Maternal supply of methionine during late-pregnancy enhances rate of Holstein calf development in utero and postnatal growth to a greater extent than colostrum source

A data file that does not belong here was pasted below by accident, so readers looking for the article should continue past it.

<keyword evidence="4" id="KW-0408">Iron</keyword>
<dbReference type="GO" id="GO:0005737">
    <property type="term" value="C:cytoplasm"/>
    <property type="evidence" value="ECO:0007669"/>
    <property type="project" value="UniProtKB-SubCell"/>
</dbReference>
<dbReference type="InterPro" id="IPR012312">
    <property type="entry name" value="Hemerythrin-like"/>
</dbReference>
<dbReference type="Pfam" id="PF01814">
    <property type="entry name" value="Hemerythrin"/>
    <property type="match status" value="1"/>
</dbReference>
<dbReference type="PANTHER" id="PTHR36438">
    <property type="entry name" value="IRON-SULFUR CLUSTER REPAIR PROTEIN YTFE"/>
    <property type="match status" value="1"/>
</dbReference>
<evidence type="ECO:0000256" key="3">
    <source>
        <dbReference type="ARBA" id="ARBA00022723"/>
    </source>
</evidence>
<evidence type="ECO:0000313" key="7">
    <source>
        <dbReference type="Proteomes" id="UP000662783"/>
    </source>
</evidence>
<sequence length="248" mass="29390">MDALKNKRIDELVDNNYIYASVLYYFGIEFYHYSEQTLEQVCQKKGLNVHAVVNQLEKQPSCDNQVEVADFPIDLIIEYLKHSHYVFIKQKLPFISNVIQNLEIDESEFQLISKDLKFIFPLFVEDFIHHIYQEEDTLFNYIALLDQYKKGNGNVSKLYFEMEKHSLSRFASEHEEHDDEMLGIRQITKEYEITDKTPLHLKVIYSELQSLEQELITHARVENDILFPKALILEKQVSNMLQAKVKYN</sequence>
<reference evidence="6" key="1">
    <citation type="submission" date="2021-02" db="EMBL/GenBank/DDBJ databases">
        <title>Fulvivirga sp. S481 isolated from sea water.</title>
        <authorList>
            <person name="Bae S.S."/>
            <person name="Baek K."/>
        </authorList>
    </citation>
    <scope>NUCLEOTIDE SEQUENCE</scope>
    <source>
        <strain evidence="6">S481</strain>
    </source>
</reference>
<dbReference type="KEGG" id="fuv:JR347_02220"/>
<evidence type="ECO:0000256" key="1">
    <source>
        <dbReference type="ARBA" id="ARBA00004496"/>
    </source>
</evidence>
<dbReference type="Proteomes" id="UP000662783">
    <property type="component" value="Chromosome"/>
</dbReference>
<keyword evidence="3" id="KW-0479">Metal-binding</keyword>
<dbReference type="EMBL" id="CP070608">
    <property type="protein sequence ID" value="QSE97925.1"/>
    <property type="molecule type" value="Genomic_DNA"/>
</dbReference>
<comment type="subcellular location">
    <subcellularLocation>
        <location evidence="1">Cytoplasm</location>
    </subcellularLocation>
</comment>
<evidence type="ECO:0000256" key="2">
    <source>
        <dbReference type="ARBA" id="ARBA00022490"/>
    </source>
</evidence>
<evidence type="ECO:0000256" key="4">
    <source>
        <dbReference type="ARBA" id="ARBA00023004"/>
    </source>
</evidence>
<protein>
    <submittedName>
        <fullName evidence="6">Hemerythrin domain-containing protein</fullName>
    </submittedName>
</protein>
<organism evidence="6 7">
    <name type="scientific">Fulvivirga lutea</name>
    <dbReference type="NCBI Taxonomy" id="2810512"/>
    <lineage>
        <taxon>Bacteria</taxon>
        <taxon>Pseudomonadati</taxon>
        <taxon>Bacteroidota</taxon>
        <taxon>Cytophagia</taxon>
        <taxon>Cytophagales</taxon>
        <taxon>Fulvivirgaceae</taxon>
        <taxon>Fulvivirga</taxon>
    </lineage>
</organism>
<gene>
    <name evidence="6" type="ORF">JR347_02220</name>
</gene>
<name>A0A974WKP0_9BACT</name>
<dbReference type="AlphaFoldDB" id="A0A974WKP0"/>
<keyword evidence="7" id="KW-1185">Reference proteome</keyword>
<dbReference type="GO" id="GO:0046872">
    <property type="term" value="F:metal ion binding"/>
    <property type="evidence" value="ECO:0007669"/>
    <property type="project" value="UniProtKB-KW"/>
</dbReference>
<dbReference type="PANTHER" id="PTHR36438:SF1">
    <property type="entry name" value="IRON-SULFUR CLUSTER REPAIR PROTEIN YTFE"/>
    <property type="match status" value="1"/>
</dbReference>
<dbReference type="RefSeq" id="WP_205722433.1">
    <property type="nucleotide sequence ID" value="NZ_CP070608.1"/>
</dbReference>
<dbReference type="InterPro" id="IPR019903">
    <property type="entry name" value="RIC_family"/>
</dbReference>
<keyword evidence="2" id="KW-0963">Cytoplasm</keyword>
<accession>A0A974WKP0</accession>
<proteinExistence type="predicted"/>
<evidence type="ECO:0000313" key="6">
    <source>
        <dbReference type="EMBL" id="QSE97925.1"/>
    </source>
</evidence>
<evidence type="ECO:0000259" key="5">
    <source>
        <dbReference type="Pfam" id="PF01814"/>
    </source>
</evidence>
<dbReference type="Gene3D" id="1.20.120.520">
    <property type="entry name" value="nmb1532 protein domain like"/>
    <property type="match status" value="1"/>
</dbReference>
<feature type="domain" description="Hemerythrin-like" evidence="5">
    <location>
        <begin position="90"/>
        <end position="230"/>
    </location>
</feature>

Abstract Background Pregnancy and early life are critical periods of plasticity during which the fetus and neonate may be influenced by environmental factors such as nutrition. Maternal methionine (Met) supply in non-ruminants during pregnancy can affect offspring development and growth. Thus, the objective of this study was to investigate if increasing Met supply during late-pregnancy affects developmental parameters of the calf at birth and if either maternal Met or colostrum from Met-fed cows alters calf growth. Calves born to Holstein cows individually-fed a basal control [CON; 1.47 Mcal/kg dry matter (DM) and 15.3% crude protein] diet with no added Met or CON plus ethylcellulose rumen-protected Met (MET; Mepron® at 0.09% of diet DM; Evonik Nutrition & Care GmbH, Germany) during the last 28 ± 2 d of pregnancy were used. A total of 39 calves were in CON (n = 22 bulls, 17 heifers) and 42 in MET (n = 20 bulls, 22 heifers). At birth, calves were randomly allocated considering dam treatment and colostrum as follows: 1) calves from CON cows and colostrum from CON cows (n = 21); 2) calves from CON cows and colostrum from MET cows (n = 18); 3) calves from MET cows and colostrum from MET cows (n = 22); and 4) calves from MET cows and colostrum from CON cows (n = 20). All calves were housed, managed, and fed individually during the first 9 wk of life. Results Despite greater daily DM intake pre-partum in cows fed MET (15.7 vs. 14.4 ± 0.12 kg/d, P  0.05) due to maternal Met supply or colostrum source. However, fecal scores tended to be lower (P ≤ 0.10) in MET calves regardless of colostrum source. Conclusions Increasing the maternal supply of MET during late-pregnancy enhanced growth in utero as well as during the pre-weaning and early post-weaning periods. Although the ~ 1 kg/d greater DM intake during the last 2–3 wk prior to parturition could explain a portion of the 2 kg extra body mass of MET calves at birth, other mechanisms potentially encompassing nutrient assimilation efficiency likely played a role. Assessing the exact mechanisms sensitive to supply of Met or total amino acid supply during the latter stages of growth in utero merit further research.

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